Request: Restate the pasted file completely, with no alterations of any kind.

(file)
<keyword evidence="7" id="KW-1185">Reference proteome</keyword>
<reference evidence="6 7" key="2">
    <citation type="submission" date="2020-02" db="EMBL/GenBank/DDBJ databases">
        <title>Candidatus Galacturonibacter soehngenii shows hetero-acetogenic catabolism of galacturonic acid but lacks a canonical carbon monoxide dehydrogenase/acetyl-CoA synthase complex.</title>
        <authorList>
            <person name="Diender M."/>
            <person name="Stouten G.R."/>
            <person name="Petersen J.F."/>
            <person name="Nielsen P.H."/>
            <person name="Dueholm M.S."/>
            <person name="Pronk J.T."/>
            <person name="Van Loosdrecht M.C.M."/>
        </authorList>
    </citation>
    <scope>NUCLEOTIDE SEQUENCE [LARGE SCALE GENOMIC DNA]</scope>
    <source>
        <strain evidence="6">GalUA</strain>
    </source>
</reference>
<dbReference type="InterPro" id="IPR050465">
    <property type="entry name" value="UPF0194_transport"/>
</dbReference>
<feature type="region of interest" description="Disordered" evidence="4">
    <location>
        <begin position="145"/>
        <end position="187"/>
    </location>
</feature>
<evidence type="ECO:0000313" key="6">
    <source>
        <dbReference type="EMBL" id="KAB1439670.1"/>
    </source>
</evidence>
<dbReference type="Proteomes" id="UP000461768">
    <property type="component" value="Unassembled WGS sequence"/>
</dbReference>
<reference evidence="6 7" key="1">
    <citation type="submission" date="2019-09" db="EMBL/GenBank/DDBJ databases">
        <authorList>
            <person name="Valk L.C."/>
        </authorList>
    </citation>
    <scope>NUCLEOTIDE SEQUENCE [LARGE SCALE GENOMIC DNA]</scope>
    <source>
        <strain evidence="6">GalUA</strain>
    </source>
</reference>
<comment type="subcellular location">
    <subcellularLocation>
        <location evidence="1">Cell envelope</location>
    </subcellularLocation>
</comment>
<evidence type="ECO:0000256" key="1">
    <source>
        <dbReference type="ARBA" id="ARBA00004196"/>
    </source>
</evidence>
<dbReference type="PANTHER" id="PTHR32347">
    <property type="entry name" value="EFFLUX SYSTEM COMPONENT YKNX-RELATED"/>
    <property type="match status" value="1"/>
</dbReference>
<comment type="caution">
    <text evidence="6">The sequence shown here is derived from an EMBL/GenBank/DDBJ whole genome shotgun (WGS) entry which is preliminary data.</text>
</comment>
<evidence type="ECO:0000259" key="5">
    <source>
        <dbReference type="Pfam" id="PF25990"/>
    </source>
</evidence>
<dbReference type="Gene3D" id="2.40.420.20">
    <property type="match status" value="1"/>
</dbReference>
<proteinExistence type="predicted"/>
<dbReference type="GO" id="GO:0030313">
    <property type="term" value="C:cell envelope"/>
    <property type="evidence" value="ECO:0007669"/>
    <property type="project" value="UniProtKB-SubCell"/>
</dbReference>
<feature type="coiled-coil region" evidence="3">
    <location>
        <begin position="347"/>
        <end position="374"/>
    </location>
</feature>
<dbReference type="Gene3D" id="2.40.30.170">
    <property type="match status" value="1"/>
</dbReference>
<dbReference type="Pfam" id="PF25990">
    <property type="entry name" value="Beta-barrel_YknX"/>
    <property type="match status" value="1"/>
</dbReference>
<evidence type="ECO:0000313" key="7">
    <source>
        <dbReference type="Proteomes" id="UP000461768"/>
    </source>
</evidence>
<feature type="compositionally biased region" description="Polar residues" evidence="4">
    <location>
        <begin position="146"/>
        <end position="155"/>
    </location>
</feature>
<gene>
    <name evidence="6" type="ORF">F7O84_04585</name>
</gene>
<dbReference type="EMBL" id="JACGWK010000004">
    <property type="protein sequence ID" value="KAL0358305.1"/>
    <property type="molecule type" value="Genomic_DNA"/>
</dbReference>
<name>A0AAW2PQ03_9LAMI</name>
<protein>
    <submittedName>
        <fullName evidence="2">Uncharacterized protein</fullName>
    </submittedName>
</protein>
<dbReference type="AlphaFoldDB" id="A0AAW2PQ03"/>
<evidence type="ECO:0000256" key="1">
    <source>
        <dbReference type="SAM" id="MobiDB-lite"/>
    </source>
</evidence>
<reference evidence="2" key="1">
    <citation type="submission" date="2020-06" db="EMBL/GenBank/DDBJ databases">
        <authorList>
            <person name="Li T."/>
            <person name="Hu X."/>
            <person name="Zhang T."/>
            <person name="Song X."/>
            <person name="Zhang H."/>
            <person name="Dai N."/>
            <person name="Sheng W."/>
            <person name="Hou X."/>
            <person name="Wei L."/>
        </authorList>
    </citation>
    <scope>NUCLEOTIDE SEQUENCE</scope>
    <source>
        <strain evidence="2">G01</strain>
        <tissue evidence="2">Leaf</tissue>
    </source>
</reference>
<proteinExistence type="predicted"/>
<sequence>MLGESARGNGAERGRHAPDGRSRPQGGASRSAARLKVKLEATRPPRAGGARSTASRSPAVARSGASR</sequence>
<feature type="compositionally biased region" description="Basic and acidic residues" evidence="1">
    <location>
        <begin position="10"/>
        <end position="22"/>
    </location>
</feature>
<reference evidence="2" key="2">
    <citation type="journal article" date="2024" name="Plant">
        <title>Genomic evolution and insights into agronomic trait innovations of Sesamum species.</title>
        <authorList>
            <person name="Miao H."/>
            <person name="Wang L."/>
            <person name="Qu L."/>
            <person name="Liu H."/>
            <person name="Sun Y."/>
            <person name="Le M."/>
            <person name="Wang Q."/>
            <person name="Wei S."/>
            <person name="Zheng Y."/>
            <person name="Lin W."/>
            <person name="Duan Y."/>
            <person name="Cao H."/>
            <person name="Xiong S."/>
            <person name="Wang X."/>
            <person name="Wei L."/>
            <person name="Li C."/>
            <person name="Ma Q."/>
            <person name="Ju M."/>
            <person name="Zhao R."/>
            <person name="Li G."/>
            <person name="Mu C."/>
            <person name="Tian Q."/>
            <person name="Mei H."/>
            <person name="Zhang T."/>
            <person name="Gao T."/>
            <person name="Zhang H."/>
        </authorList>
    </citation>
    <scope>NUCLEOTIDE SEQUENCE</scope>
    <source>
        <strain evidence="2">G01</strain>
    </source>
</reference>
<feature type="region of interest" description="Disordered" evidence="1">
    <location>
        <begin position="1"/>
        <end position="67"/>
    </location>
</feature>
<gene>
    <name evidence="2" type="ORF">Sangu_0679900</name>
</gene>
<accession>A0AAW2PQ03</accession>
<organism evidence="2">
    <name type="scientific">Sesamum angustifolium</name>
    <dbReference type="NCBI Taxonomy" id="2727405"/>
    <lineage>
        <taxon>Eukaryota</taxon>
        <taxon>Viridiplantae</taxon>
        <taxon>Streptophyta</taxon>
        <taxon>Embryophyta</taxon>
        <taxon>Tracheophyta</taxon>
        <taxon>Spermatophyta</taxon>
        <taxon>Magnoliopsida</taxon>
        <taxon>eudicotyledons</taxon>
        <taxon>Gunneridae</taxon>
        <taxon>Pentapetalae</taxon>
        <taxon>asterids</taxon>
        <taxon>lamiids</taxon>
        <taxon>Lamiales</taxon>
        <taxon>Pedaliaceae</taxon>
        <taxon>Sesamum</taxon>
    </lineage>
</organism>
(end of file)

<keyword evidence="7" id="KW-1185">Reference proteome</keyword>
<reference evidence="6 7" key="2">
    <citation type="submission" date="2020-02" db="EMBL/GenBank/DDBJ databases">
        <title>Candidatus Galacturonibacter soehngenii shows hetero-acetogenic catabolism of galacturonic acid but lacks a canonical carbon monoxide dehydrogenase/acetyl-CoA synthase complex.</title>
        <authorList>
            <person name="Diender M."/>
            <person name="Stouten G.R."/>
            <person name="Petersen J.F."/>
            <person name="Nielsen P.H."/>
            <person name="Dueholm M.S."/>
            <person name="Pronk J.T."/>
            <person name="Van Loosdrecht M.C.M."/>
        </authorList>
    </citation>
    <scope>NUCLEOTIDE SEQUENCE [LARGE SCALE GENOMIC DNA]</scope>
    <source>
        <strain evidence="6">GalUA</strain>
    </source>
</reference>
<dbReference type="InterPro" id="IPR050465">
    <property type="entry name" value="UPF0194_transport"/>
</dbReference>
<feature type="region of interest" description="Disordered" evidence="4">
    <location>
        <begin position="145"/>
        <end position="187"/>
    </location>
</feature>
<evidence type="ECO:0000313" key="6">
    <source>
        <dbReference type="EMBL" id="KAB1439670.1"/>
    </source>
</evidence>
<dbReference type="Proteomes" id="UP000461768">
    <property type="component" value="Unassembled WGS sequence"/>
</dbReference>
<reference evidence="6 7" key="1">
    <citation type="submission" date="2019-09" db="EMBL/GenBank/DDBJ databases">
        <authorList>
            <person name="Valk L.C."/>
        </authorList>
    </citation>
    <scope>NUCLEOTIDE SEQUENCE [LARGE SCALE GENOMIC DNA]</scope>
    <source>
        <strain evidence="6">GalUA</strain>
    </source>
</reference>
<comment type="subcellular location">
    <subcellularLocation>
        <location evidence="1">Cell envelope</location>
    </subcellularLocation>
</comment>
<evidence type="ECO:0000256" key="1">
    <source>
        <dbReference type="ARBA" id="ARBA00004196"/>
    </source>
</evidence>
<dbReference type="PANTHER" id="PTHR32347">
    <property type="entry name" value="EFFLUX SYSTEM COMPONENT YKNX-RELATED"/>
    <property type="match status" value="1"/>
</dbReference>
<comment type="caution">
    <text evidence="6">The sequence shown here is derived from an EMBL/GenBank/DDBJ whole genome shotgun (WGS) entry which is preliminary data.</text>
</comment>
<evidence type="ECO:0000259" key="5">
    <source>
        <dbReference type="Pfam" id="PF25990"/>
    </source>
</evidence>
<dbReference type="Gene3D" id="2.40.420.20">
    <property type="match status" value="1"/>
</dbReference>
<proteinExistence type="predicted"/>
<dbReference type="GO" id="GO:0030313">
    <property type="term" value="C:cell envelope"/>
    <property type="evidence" value="ECO:0007669"/>
    <property type="project" value="UniProtKB-SubCell"/>
</dbReference>
<feature type="coiled-coil region" evidence="3">
    <location>
        <begin position="347"/>
        <end position="374"/>
    </location>
</feature>
<dbReference type="Gene3D" id="2.40.30.170">
    <property type="match status" value="1"/>
</dbReference>
<dbReference type="Pfam" id="PF25990">
    <property type="entry name" value="Beta-barrel_YknX"/>
    <property type="match status" value="1"/>
</dbReference>
<evidence type="ECO:0000313" key="7">
    <source>
        <dbReference type="Proteomes" id="UP000461768"/>
    </source>
</evidence>
<feature type="compositionally biased region" description="Polar residues" evidence="4">
    <location>
        <begin position="146"/>
        <end position="155"/>
    </location>
</feature>
<gene>
    <name evidence="6" type="ORF">F7O84_04585</name>
</gene>
<dbReference type="EMBL" id="JACGWK010000004">
    <property type="protein sequence ID" value="KAL0358305.1"/>
    <property type="molecule type" value="Genomic_DNA"/>
</dbReference>
<name>A0AAW2PQ03_9LAMI</name>
<protein>
    <submittedName>
        <fullName evidence="2">Uncharacterized protein</fullName>
    </submittedName>
</protein>
<dbReference type="AlphaFoldDB" id="A0AAW2PQ03"/>
<evidence type="ECO:0000256" key="1">
    <source>
        <dbReference type="SAM" id="MobiDB-lite"/>
    </source>
</evidence>
<reference evidence="2" key="1">
    <citation type="submission" date="2020-06" db="EMBL/GenBank/DDBJ databases">
        <authorList>
            <person name="Li T."/>
            <person name="Hu X."/>
            <person name="Zhang T."/>
            <person name="Song X."/>
            <person name="Zhang H."/>
            <person name="Dai N."/>
            <person name="Sheng W."/>
            <person name="Hou X."/>
            <person name="Wei L."/>
        </authorList>
    </citation>
    <scope>NUCLEOTIDE SEQUENCE</scope>
    <source>
        <strain evidence="2">G01</strain>
        <tissue evidence="2">Leaf</tissue>
    </source>
</reference>
<proteinExistence type="predicted"/>
<sequence>MLGESARGNGAERGRHAPDGRSRPQGGASRSAARLKVKLEATRPPRAGGARSTASRSPAVARSGASR</sequence>
<feature type="compositionally biased region" description="Basic and acidic residues" evidence="1">
    <location>
        <begin position="10"/>
        <end position="22"/>
    </location>
</feature>
<reference evidence="2" key="2">
    <citation type="journal article" date="2024" name="Plant">
        <title>Genomic evolution and insights into agronomic trait innovations of Sesamum species.</title>
        <authorList>
            <person name="Miao H."/>
            <person name="Wang L."/>
            <person name="Qu L."/>
            <person name="Liu H."/>
            <person name="Sun Y."/>
            <person name="Le M."/>
            <person name="Wang Q."/>
            <person name="Wei S."/>
            <person name="Zheng Y."/>
            <person name="Lin W."/>
            <person name="Duan Y."/>
            <person name="Cao H."/>
            <person name="Xiong S."/>
            <person name="Wang X."/>
            <person name="Wei L."/>
            <person name="Li C."/>
            <person name="Ma Q."/>
            <person name="Ju M."/>
            <person name="Zhao R."/>
            <person name="Li G."/>
            <person name="Mu C."/>
            <person name="Tian Q."/>
            <person name="Mei H."/>
            <person name="Zhang T."/>
            <person name="Gao T."/>
            <person name="Zhang H."/>
        </authorList>
    </citation>
    <scope>NUCLEOTIDE SEQUENCE</scope>
    <source>
        <strain evidence="2">G01</strain>
    </source>
</reference>
<feature type="region of interest" description="Disordered" evidence="1">
    <location>
        <begin position="1"/>
        <end position="67"/>
    </location>
</feature>
<gene>
    <name evidence="2" type="ORF">Sangu_0679900</name>
</gene>
<accession>A0AAW2PQ03</accession>
<organism evidence="2">
    <name type="scientific">Sesamum angustifolium</name>
    <dbReference type="NCBI Taxonomy" id="2727405"/>
    <lineage>
        <taxon>Eukaryota</taxon>
        <taxon>Viridiplantae</taxon>
        <taxon>Streptophyta</taxon>
        <taxon>Embryophyta</taxon>
        <taxon>Tracheophyta</taxon>
        <taxon>Spermatophyta</taxon>
        <taxon>Magnoliopsida</taxon>
        <taxon>eudicotyledons</taxon>
        <taxon>Gunneridae</taxon>
        <taxon>Pentapetalae</taxon>
        <taxon>asterids</taxon>
        <taxon>lamiids</taxon>
        <taxon>Lamiales</taxon>
        <taxon>Pedaliaceae</taxon>
        <taxon>Sesamum</taxon>
    </lineage>
</organism>